An observational multi-ethnic study has shown that, following a first cardiovascular event, patients with type 2 diabetes have a shorter life expectancy than those with no known history of the condition.
When ethnicity was also compared, the biggest difference was observed in those from a White ethnic background where a shorter life expectancy of more than three and a half years was found.
A multidisciplinary team made up of epidemiologists, cardiologists, data analysts and physicians from the NIHR Leicester Biomedical Research Centre, Leicester Real World Evidence Unit at the Leicester Diabetes Centre, the Department of Cardiovascular Science and the University of Oxford have highlighted a significantly different prognosis in cardiovascular disease (CVD) patients with type 2 diabetes (T2D) vs those without following a non-fatal cardiovascular event.
Individuals with T2D are around two times more likely to develop CVD according to the study which aimed to assess the difference in prognosis for those with T2D following a non-fatal first event such as heart failure or a stroke.
The observational data study, published earlier this year in Nutrition, Metabolism and Cardiovascular Disease, used information from Clinical Practice Research Datalink (a real-world research service) focusing on an eleven-year period between January 2007 and December 2017.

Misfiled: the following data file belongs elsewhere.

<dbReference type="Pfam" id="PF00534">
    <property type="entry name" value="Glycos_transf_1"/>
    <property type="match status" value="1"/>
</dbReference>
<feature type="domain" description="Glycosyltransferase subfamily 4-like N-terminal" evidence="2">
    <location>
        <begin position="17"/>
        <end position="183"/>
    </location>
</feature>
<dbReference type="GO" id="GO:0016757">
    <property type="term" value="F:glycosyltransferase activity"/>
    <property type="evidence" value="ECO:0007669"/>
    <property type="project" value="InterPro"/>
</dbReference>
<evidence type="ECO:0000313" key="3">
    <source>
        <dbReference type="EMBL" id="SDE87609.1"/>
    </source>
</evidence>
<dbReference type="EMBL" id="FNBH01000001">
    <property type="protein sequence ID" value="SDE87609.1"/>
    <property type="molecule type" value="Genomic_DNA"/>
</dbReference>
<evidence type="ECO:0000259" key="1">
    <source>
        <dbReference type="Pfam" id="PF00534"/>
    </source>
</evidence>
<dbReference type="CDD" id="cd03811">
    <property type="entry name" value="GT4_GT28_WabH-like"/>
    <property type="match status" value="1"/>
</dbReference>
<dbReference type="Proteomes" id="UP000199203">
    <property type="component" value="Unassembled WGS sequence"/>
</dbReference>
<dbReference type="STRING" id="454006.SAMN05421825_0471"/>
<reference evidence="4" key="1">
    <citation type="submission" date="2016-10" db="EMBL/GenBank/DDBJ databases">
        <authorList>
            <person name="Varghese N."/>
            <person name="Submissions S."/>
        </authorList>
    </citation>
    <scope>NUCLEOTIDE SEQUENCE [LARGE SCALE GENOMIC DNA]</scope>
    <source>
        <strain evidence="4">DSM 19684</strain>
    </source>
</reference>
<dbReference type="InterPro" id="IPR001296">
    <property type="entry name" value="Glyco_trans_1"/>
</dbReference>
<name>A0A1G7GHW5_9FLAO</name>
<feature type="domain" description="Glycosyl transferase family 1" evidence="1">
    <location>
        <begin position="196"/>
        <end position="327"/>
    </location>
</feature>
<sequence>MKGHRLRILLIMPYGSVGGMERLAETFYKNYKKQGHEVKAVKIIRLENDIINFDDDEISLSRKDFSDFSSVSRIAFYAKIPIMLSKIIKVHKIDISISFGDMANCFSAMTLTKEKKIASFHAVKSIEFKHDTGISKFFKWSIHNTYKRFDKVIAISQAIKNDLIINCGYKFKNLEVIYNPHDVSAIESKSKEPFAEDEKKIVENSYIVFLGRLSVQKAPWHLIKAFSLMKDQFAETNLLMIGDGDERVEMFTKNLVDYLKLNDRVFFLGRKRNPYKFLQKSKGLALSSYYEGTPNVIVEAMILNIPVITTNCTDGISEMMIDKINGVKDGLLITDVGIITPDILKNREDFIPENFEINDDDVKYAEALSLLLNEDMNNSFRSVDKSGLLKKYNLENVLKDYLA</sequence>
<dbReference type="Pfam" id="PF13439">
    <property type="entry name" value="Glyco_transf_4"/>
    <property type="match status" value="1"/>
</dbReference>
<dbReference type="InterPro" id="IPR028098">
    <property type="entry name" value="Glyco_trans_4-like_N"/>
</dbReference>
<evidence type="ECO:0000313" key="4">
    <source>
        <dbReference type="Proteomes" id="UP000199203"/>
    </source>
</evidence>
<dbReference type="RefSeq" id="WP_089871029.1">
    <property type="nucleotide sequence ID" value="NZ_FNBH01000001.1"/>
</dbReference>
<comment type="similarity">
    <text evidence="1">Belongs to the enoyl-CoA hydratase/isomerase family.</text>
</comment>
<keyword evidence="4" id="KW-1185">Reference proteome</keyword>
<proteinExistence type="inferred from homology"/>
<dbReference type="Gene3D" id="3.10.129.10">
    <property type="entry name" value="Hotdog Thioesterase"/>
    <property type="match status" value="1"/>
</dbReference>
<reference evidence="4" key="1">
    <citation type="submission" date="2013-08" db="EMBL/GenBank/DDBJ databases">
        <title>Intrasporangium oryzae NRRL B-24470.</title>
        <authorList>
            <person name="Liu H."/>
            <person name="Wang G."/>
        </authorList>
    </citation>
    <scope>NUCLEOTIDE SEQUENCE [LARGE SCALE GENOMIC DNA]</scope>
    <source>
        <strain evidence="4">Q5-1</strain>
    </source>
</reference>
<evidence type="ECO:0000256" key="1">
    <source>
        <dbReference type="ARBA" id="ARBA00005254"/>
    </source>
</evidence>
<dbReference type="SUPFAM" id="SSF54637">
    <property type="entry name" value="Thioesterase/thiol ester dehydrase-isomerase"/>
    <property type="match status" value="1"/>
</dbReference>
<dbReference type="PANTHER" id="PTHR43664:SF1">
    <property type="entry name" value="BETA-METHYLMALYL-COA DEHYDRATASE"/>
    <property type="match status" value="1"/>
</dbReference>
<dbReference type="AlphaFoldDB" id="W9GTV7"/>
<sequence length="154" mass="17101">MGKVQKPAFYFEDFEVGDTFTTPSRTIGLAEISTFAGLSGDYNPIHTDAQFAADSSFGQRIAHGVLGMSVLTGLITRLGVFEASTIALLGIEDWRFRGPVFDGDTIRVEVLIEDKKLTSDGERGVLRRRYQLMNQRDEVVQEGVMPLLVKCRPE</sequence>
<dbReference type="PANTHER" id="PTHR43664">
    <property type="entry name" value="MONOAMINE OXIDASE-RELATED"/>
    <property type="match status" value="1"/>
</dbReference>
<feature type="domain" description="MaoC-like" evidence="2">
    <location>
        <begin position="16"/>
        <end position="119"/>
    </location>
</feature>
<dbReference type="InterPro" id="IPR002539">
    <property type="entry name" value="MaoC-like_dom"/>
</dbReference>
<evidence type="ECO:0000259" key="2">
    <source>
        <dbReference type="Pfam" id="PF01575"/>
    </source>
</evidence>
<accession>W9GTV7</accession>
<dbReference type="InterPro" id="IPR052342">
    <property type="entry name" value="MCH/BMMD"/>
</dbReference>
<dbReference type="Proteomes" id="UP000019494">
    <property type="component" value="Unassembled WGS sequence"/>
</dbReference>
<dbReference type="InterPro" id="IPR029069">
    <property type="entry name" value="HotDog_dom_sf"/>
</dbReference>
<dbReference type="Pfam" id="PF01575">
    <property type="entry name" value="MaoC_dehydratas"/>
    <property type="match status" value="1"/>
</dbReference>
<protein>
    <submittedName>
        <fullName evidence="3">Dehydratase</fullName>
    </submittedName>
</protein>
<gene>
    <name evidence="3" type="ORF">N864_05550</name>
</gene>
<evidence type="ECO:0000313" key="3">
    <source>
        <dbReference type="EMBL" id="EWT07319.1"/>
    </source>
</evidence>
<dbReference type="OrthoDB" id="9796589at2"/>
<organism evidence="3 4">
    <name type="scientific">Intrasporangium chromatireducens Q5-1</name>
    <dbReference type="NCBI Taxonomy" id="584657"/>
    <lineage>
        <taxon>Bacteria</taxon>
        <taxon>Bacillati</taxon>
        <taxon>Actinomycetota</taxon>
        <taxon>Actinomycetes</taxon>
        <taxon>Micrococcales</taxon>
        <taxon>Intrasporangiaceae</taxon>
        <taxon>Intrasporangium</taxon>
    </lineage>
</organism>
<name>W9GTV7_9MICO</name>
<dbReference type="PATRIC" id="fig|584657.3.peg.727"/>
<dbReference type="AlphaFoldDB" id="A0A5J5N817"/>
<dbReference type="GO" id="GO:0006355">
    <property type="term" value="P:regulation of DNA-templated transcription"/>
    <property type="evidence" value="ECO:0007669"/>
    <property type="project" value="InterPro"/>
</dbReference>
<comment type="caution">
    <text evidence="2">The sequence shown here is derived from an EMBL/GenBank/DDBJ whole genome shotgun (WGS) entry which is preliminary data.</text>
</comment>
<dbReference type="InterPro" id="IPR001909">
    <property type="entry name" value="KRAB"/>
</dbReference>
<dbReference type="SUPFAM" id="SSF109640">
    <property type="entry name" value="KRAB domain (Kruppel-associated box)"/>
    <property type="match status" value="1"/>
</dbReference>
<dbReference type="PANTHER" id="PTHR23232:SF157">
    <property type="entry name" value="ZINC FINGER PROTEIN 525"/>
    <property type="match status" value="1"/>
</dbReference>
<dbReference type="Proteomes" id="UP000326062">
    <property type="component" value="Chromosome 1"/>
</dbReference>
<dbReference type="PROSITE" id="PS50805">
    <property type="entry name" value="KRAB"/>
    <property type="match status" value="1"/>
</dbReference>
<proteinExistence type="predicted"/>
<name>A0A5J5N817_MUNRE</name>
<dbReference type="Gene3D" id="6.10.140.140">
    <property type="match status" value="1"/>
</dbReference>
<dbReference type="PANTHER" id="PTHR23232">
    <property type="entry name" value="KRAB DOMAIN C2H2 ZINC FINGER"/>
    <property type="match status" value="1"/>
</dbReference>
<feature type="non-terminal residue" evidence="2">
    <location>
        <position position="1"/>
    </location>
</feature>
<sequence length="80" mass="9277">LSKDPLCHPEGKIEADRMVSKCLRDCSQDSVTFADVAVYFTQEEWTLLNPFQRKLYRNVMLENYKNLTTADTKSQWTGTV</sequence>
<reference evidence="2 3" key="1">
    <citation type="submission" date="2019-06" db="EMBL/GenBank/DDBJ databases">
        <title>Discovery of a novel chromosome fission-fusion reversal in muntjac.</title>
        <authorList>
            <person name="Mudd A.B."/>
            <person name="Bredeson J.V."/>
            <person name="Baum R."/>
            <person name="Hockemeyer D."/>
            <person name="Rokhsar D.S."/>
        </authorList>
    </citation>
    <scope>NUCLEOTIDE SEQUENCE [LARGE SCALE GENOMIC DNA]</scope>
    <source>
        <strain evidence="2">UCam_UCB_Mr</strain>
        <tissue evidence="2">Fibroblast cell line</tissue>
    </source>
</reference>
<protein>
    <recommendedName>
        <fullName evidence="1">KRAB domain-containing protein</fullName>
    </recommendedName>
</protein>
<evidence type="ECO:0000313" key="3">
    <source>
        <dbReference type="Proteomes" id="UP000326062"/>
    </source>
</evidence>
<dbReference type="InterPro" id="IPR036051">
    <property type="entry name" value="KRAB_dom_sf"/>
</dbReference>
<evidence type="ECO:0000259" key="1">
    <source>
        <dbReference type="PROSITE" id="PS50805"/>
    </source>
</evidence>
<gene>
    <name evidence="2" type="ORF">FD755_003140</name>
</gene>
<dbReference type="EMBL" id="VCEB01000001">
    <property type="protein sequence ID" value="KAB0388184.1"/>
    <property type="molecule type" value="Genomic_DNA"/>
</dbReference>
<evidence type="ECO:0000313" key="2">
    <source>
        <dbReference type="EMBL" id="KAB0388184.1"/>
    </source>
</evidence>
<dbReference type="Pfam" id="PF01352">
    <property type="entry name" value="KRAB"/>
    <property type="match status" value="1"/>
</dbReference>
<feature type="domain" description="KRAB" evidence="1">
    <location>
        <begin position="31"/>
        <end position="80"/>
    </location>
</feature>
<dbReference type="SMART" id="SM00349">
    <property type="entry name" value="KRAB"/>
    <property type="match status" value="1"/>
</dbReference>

A population sample of 1,000,000 randomly selected patients was narrowed to 59,939 who had suffered a non-fatal cardiac event. This cohort was then divided into those with or without T2D and subsequently by ethnic background.
BRC affiliate and Epidemiologist at Leicester Diabetes Research Centre, Dr Yogini Chudasama, said “We found that the biggest difference in outcome was in participants from a White ethnic background, where we observed a reduced life expectancy of 3.87 years in those with T2D compared to people without the condition.
“Comparatively, we found no evidence of a difference in Black or South Asian patients with or without T2D following a non-fatal CVD event.”
The results also demonstrated that within White patients with a T2D diagnosis the mortality rate was increased by 53%.
They also found that regardless of T2D the average life expectancy of those who experienced a non-fatal event was approximately 7-8 years longer in patients from an ethnic minority background. This was attributed to contextual and lifestyle factors including diet.
Dr Chudasama said: “We hope that these findings will help to tailor public health strategies to reduce the risk of death and improve the secondary prevention of CVD events within the health sector.”
To read the full paper, please visit: Life expectancy following a cardiovascular event in individuals with and without type 2 diabetes: A UK multi-ethnic population-based observational study – Nutrition, Metabolism and Cardiovascular Diseases (nmcd-journal.com)
* Subjects in the study had to self-identify their ethnicity when data was collected